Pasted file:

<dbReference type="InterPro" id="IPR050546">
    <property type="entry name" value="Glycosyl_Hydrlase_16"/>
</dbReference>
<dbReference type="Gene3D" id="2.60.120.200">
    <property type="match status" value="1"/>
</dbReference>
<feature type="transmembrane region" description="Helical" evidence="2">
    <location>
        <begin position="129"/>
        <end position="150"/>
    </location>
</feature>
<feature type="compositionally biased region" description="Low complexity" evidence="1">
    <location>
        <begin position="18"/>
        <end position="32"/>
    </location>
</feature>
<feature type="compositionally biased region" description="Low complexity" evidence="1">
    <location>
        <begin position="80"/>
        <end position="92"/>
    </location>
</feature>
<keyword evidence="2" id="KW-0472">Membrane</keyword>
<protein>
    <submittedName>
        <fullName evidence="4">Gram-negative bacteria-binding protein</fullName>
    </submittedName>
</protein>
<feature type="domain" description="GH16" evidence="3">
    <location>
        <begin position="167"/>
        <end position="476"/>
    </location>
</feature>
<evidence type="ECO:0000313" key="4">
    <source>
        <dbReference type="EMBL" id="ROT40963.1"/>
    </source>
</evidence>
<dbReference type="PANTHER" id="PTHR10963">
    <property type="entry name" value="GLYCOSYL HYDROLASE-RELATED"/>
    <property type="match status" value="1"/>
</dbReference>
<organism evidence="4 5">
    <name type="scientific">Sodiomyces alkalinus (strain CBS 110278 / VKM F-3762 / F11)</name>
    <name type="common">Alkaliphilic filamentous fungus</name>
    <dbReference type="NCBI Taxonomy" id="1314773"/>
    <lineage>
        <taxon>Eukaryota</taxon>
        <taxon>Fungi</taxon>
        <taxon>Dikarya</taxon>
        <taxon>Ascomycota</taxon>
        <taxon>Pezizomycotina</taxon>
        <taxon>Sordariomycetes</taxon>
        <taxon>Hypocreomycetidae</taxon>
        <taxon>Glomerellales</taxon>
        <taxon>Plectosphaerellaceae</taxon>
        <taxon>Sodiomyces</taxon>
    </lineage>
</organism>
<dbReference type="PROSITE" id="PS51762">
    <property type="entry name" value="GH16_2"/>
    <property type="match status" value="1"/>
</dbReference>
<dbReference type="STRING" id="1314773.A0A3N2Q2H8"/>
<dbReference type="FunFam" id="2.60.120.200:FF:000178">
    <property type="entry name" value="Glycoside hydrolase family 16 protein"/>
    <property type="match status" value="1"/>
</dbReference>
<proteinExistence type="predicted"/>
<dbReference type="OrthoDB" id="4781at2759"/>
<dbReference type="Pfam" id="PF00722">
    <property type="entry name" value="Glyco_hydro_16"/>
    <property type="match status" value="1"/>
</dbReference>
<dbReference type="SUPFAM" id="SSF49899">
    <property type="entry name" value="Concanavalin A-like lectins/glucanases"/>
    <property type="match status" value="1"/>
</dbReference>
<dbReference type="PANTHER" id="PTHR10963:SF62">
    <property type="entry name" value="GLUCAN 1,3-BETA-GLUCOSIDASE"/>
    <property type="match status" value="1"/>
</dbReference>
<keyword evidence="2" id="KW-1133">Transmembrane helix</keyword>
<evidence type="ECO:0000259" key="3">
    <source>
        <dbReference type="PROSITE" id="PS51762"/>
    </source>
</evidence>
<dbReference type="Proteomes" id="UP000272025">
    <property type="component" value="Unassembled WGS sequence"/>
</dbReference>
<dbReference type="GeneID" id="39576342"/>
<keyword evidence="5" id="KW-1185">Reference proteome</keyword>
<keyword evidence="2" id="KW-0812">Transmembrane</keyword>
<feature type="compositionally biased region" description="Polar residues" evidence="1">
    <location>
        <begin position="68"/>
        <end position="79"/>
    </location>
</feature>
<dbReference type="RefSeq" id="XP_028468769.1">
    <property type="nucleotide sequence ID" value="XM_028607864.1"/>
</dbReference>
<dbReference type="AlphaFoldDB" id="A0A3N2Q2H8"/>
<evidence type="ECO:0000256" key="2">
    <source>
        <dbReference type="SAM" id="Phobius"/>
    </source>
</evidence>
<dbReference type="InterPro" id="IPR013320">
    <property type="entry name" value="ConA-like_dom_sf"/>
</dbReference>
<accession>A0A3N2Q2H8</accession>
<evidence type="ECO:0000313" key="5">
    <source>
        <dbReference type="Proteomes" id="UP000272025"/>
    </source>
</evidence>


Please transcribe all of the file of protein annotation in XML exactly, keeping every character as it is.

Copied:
<dbReference type="InterPro" id="IPR050546">
    <property type="entry name" value="Glycosyl_Hydrlase_16"/>
</dbReference>
<dbReference type="Gene3D" id="2.60.120.200">
    <property type="match status" value="1"/>
</dbReference>
<feature type="transmembrane region" description="Helical" evidence="2">
    <location>
        <begin position="129"/>
        <end position="150"/>
    </location>
</feature>
<feature type="compositionally biased region" description="Low complexity" evidence="1">
    <location>
        <begin position="18"/>
        <end position="32"/>
    </location>
</feature>
<feature type="compositionally biased region" description="Low complexity" evidence="1">
    <location>
        <begin position="80"/>
        <end position="92"/>
    </location>
</feature>
<keyword evidence="2" id="KW-0472">Membrane</keyword>
<protein>
    <submittedName>
        <fullName evidence="4">Gram-negative bacteria-binding protein</fullName>
    </submittedName>
</protein>
<feature type="domain" description="GH16" evidence="3">
    <location>
        <begin position="167"/>
        <end position="476"/>
    </location>
</feature>
<evidence type="ECO:0000313" key="4">
    <source>
        <dbReference type="EMBL" id="ROT40963.1"/>
    </source>
</evidence>
<dbReference type="PANTHER" id="PTHR10963">
    <property type="entry name" value="GLYCOSYL HYDROLASE-RELATED"/>
    <property type="match status" value="1"/>
</dbReference>
<organism evidence="4 5">
    <name type="scientific">Sodiomyces alkalinus (strain CBS 110278 / VKM F-3762 / F11)</name>
    <name type="common">Alkaliphilic filamentous fungus</name>
    <dbReference type="NCBI Taxonomy" id="1314773"/>
    <lineage>
        <taxon>Eukaryota</taxon>
        <taxon>Fungi</taxon>
        <taxon>Dikarya</taxon>
        <taxon>Ascomycota</taxon>
        <taxon>Pezizomycotina</taxon>
        <taxon>Sordariomycetes</taxon>
        <taxon>Hypocreomycetidae</taxon>
        <taxon>Glomerellales</taxon>
        <taxon>Plectosphaerellaceae</taxon>
        <taxon>Sodiomyces</taxon>
    </lineage>
</organism>
<dbReference type="PROSITE" id="PS51762">
    <property type="entry name" value="GH16_2"/>
    <property type="match status" value="1"/>
</dbReference>
<dbReference type="STRING" id="1314773.A0A3N2Q2H8"/>
<dbReference type="FunFam" id="2.60.120.200:FF:000178">
    <property type="entry name" value="Glycoside hydrolase family 16 protein"/>
    <property type="match status" value="1"/>
</dbReference>
<proteinExistence type="predicted"/>
<dbReference type="OrthoDB" id="4781at2759"/>
<dbReference type="Pfam" id="PF00722">
    <property type="entry name" value="Glyco_hydro_16"/>
    <property type="match status" value="1"/>
</dbReference>
<dbReference type="SUPFAM" id="SSF49899">
    <property type="entry name" value="Concanavalin A-like lectins/glucanases"/>
    <property type="match status" value="1"/>
</dbReference>
<dbReference type="PANTHER" id="PTHR10963:SF62">
    <property type="entry name" value="GLUCAN 1,3-BETA-GLUCOSIDASE"/>
    <property type="match status" value="1"/>
</dbReference>
<keyword evidence="2" id="KW-1133">Transmembrane helix</keyword>
<evidence type="ECO:0000259" key="3">
    <source>
        <dbReference type="PROSITE" id="PS51762"/>
    </source>
</evidence>
<dbReference type="Proteomes" id="UP000272025">
    <property type="component" value="Unassembled WGS sequence"/>
</dbReference>
<dbReference type="GeneID" id="39576342"/>
<keyword evidence="5" id="KW-1185">Reference proteome</keyword>
<keyword evidence="2" id="KW-0812">Transmembrane</keyword>
<feature type="compositionally biased region" description="Polar residues" evidence="1">
    <location>
        <begin position="68"/>
        <end position="79"/>
    </location>
</feature>
<dbReference type="RefSeq" id="XP_028468769.1">
    <property type="nucleotide sequence ID" value="XM_028607864.1"/>
</dbReference>
<dbReference type="AlphaFoldDB" id="A0A3N2Q2H8"/>
<evidence type="ECO:0000256" key="2">
    <source>
        <dbReference type="SAM" id="Phobius"/>
    </source>
</evidence>
<dbReference type="InterPro" id="IPR013320">
    <property type="entry name" value="ConA-like_dom_sf"/>
</dbReference>
<accession>A0A3N2Q2H8</accession>
<evidence type="ECO:0000313" key="5">
    <source>
        <dbReference type="Proteomes" id="UP000272025"/>
    </source>
</evidence>